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Hello world in Node

In this tutorial we'll go over the different components that make up a Temporal project. All of the code in this page is included in our package initializer, set it up using the getting started instructions.

The SDK steers developers to write their Workflows and Activities in TypeScript but vanilla JS is also supported. All examples in the documentation are written in TypeScript.


API reference

Activities are called from Workflows in order to run non-deterministic code.

Activities are just async functions, they run like typical NodeJS code and can be cancelled and report heartbeats.


export async function greet(name: string): Promise<string> {
return `Hello, ${name}!`;


API reference

Workflows are the core of the Temporal system, they abstract away the complexities of writing distributed programs.

In the NodeJS SDK, each Workflow runs in a separate V8 isolate to provide a deterministic runtime.


A Workflow's interface is used for validating the implementation and generating a type safe WorkflowClient and ChildWorkflow (not yet implemented).

Workflow interfaces are directly referenced by their implementation and may be written in sync or async form meaning a method could return number or it could return Promise<number>.

Workflow interface declarations are optional, they're only required for generating type safe clients. It is considered good practice to declare an interface for each Workflow.


import { Workflow } from '@temporalio/workflow';
// Extend the generic Workflow interface to check that Example is a valid workflow interface
// Workflow interfaces are useful for generating type safe workflow clients
export interface Example extends Workflow {
main(name: string): Promise<string>;


A Workflow implmentation module may export a workflow object which can be type checked using a pre-defined interface or main - and optionally signals and queries - directly.

In a Workflow, Activities can be imported and called as regular functions. At runtime, the imported Activities (prefixed with @activities) are replaced with stubs which schedule Activities in the system.

@activities is a typescript path alias set to src/activities.


import { Example } from '../interfaces/workflows';
import { greet } from '@activities/greeter';
// A workflow that simply calls an activity
async function main(name: string): Promise<string> {
return greet(name);
// Declare the workflow's type to be checked by the Typescript compiler
export const workflow: Example = { main };


API reference

The Worker connects to the Service and runs Workflows and Activities. Worker.create() accepts these options.


import { Worker } from '@temporalio/worker';
async function run() {
// Automatically locate and register Activities and Workflows relative to __dirname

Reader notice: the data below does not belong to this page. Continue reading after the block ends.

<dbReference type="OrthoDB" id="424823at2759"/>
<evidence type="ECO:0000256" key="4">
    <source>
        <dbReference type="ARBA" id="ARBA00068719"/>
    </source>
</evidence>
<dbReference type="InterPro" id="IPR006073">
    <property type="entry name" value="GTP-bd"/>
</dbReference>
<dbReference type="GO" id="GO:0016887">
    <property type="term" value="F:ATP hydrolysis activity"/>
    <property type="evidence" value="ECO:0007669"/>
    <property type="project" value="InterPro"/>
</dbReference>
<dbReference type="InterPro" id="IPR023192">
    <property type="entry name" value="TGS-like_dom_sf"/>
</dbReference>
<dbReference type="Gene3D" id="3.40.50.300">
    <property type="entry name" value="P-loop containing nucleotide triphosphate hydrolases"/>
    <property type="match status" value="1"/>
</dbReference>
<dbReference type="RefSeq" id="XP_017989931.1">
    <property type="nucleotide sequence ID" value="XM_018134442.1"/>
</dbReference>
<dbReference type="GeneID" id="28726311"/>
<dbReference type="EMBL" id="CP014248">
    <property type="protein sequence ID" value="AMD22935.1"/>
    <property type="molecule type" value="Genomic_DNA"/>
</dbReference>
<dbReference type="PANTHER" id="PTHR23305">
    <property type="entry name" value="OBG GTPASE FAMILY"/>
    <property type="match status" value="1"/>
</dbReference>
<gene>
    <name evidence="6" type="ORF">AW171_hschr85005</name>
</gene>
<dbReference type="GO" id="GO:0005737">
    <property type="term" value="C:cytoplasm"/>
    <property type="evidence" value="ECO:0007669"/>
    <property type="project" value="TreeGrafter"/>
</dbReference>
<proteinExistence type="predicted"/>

// (assuming package was bootstrapped with `npm init @temporalio`).
// Worker connects to localhost by default and uses console error for logging.
// Customize the Worker by passing more options to create().
// create() tries to connect to the server and will throw if a connection could not be established.
// You may create multiple Workers in a single process in order to poll on multiple task queues.
// In order to configure the server connection parameters and other global options,
// use the Core.install() method to configure the Rust Core SDK singleton.
const worker = await Worker.create({ workDir: __dirname, taskQueue: 'tutorial' });
// Start accepting tasks on the `tutorial` queue
run().catch((err) => {


API reference

The client can be used to schedule Workflows and send other requests to the Temporal Service. It can be used in any NodeJS process e.g an express app and does not depend on the Worker.


import { Connection } from '@temporalio/client';
import { Example } from '../interfaces/workflows';
async function run() {
// Connect to localhost with default ConnectionOptions,
// pass options to the Connection constructor to configure TLS and other settings.
const connection = new Connection();
// Create a typed client using the Example Workflow interface,
// Workflow will be started in the "default" namespace unless specified otherwise.
const example = connection.workflow<Example>('example', { taskQueue: 'tutorial' });
const result = await example.start('Temporal');
console.log(result); // Hello, Temporal!
run().catch((err) => {


There's no official support for testing Workflows and Activities.

  • Since Activities are async functions they should be testable as long as you avoid using Context or are able to mock it.
  • You can test Workflows by running them with a WorkflowClient.

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